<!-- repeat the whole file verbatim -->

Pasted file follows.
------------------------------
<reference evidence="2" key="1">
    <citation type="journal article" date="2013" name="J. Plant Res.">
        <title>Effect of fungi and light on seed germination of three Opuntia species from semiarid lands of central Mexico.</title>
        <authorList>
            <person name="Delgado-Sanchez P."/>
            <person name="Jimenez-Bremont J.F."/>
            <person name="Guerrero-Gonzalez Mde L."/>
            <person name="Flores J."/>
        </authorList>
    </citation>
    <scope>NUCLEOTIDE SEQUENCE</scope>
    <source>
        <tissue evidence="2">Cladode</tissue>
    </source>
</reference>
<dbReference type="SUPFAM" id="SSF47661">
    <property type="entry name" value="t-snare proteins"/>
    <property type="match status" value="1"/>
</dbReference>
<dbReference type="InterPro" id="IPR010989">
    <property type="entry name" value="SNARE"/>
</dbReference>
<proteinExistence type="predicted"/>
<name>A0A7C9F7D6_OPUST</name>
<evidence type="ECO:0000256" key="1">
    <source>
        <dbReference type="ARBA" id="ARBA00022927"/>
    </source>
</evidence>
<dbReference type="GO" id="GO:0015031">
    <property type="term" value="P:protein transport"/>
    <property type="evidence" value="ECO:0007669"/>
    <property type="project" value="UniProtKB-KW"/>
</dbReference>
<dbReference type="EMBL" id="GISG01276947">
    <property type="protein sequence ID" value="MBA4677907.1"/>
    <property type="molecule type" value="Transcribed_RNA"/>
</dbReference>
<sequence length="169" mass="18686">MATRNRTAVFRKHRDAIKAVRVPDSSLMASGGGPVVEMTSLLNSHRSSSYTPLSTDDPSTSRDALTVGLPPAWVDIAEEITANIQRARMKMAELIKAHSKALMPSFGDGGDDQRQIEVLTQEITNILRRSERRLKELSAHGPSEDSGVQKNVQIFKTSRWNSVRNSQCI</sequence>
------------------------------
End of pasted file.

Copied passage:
<reference evidence="2" key="1">
    <citation type="journal article" date="2013" name="J. Plant Res.">
        <title>Effect of fungi and light on seed germination of three Opuntia species from semiarid lands of central Mexico.</title>
        <authorList>
            <person name="Delgado-Sanchez P."/>
            <person name="Jimenez-Bremont J.F."/>
            <person name="Guerrero-Gonzalez Mde L."/>
            <person name="Flores J."/>
        </authorList>
    </citation>
    <scope>NUCLEOTIDE SEQUENCE</scope>
    <source>
        <tissue evidence="2">Cladode</tissue>
    </source>
</reference>
<dbReference type="SUPFAM" id="SSF47661">
    <property type="entry name" value="t-snare proteins"/>
    <property type="match status" value="1"/>
</dbReference>
<dbReference type="InterPro" id="IPR010989">
    <property type="entry name" value="SNARE"/>
</dbReference>
<proteinExistence type="predicted"/>
<name>A0A7C9F7D6_OPUST</name>
<evidence type="ECO:0000256" key="1">
    <source>
        <dbReference type="ARBA" id="ARBA00022927"/>
    </source>
</evidence>
<dbReference type="GO" id="GO:0015031">
    <property type="term" value="P:protein transport"/>
    <property type="evidence" value="ECO:0007669"/>
    <property type="project" value="UniProtKB-KW"/>
</dbReference>
<dbReference type="EMBL" id="GISG01276947">
    <property type="protein sequence ID" value="MBA4677907.1"/>
    <property type="molecule type" value="Transcribed_RNA"/>
</dbReference>
<sequence length="169" mass="18686">MATRNRTAVFRKHRDAIKAVRVPDSSLMASGGGPVVEMTSLLNSHRSSSYTPLSTDDPSTSRDALTVGLPPAWVDIAEEITANIQRARMKMAELIKAHSKALMPSFGDGGDDQRQIEVLTQEITNILRRSERRLKELSAHGPSEDSGVQKNVQIFKTSRWNSVRNSQCI</sequence>